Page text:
# Chapter 4

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1. Operationalization
The process of specifying the operations that will indicate the value of cases on a variable.
2. Indicator
The question or other operation used to indicate the value of cases on a variable.
3. Constant
A number that has a fixed value in a given situation; a characteristic or value that does not change.
4. Measurement
The process of linking abstract concepts to empirical indicants.
5. Operation
A procedure for identifying or indicating the value of cases on a variable.
6. Closed-Ended (Fixed-Choice) Question
A survey quesiton that provides preformatted response choices for the respondent to circle or check.
7. Mutually Exclusive
A variable's attributes (or values) are mutually exclusive when every case can be calssified as having only one attribute (or value).
8. Open-Ended Question
A survey question to which the respondent replies in his or her own words, either by writing or by talking.
9. Unobstrusive Measure
A measurement based on physical traces or other data that are collected without the knowledge or participation of the individuals or groups that generated the data.
10. Level of Measurement
The mathematical precision with which the values of a variable can be expressed. The nominal level of measurement, which is qualitative, has no mathematical interpretation; the quantitative levels of measurement -- ordinal, interval, and ratio -- are progressively more precise mathematically.
11. Nominal Level of Measurement
Variables whose values have no mathematical interpretation; they vary in kind or quality, but not in amount.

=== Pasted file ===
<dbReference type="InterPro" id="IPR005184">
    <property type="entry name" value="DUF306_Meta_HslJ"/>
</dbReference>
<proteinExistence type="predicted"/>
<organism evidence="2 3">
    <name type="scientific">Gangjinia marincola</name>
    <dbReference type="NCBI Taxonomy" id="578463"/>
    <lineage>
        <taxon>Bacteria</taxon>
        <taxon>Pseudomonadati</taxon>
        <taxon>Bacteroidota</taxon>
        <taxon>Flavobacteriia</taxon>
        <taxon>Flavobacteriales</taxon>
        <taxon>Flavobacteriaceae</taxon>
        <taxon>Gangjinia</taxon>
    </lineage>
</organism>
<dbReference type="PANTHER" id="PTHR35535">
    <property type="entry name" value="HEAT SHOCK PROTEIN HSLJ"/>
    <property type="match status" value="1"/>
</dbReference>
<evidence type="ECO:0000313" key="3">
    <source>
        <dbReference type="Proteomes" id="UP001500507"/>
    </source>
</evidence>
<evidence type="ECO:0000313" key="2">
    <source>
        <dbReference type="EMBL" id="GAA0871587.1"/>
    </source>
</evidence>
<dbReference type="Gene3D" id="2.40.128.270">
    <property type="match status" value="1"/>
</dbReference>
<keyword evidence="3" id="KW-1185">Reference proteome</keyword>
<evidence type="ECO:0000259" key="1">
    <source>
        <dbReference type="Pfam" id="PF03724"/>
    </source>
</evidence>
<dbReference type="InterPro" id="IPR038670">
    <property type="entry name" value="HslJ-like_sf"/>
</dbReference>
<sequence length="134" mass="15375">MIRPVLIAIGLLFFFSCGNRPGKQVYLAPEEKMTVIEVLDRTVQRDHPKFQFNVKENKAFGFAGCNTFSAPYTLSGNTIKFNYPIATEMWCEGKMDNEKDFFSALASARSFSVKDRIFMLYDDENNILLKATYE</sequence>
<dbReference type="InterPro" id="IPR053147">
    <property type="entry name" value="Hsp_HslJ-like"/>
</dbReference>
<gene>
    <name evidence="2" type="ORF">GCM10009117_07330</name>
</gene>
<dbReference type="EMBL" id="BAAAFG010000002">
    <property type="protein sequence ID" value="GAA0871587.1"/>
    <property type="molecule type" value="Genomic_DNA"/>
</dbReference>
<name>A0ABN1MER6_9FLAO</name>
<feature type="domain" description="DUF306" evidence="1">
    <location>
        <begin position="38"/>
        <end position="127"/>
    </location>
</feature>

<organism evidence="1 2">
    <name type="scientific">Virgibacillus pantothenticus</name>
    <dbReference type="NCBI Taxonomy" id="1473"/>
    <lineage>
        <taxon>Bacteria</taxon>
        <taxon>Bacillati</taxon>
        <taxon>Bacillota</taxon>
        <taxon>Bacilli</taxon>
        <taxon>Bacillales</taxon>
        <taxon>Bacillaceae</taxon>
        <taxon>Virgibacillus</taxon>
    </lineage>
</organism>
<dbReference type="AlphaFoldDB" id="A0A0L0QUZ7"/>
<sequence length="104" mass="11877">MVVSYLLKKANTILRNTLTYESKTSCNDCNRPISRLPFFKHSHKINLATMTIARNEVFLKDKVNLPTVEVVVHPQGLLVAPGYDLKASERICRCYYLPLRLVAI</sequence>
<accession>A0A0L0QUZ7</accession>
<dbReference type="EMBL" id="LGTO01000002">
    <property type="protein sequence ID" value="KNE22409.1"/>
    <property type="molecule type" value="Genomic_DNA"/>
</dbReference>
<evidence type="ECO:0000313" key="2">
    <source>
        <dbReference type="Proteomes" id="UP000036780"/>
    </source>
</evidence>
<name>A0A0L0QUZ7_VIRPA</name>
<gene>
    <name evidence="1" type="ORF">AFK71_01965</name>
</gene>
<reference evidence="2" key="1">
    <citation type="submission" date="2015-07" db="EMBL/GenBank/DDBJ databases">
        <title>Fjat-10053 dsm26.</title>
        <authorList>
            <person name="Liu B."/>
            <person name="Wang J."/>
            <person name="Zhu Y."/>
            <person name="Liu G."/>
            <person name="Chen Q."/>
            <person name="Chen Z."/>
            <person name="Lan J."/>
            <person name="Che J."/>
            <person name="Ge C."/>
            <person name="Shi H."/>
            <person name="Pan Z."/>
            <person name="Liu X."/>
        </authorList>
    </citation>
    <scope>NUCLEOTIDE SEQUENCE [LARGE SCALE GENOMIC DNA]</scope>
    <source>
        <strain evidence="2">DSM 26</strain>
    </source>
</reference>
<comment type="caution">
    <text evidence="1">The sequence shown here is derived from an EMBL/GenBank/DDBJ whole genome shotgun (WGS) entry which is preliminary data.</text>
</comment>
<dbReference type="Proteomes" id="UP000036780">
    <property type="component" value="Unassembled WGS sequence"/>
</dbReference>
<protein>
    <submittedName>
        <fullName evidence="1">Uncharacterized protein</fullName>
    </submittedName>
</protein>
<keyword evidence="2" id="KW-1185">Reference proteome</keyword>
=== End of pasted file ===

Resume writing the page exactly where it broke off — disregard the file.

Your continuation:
12. Exhaustive
Every case can be classified as having at least one attribute (or value) for the variable.
13. Ordinal Level of Measurement
A measurement of a variable in which the numbers indicating a variable's values specify only the order of the cases, permitting "greater than" and "less than" distinctions.
14. Discrete Measure
A measure that classifies cases in distinct categories.
15. Index
The sum or average of responses to a set of questions about a concept.
16. Interval Level of Measurement
A measurement of a variablein which the numbers indicating a variable's values represent fixed measurement units but have no absolute, or fixed, zero point.
17. Ratio Level of Measurement
A measurement of a variable in which the numbers indicating a variable's values represent fixed measuring units and an absolute zero point (zero means absolutely no amount of whatever the variable indicates).
18. Continuous Measures
19. Dichotomy
Variable having only two values.
20. Idiosyncratic Errors
Errors taht affect a relatively small number of individuals in unique ways that are unlikely to be repeated in just the same way.
21. Unbalanced Response Choices
A fixed-choice survey question has a different number of positive and negative response choices.
22. Balanced Response Choices
An equal number of responses to a fixed-choice survey question express positive and negative choices in comparable language.
23. Face Validity
The type of validity that exists when an inspection of items used to measure a concept suggests that they are appropriate "on their face."
24. Content Validity
The type of validity that exists when the full range of a concept's meaning is covered by the measure.
25. Criterion Validity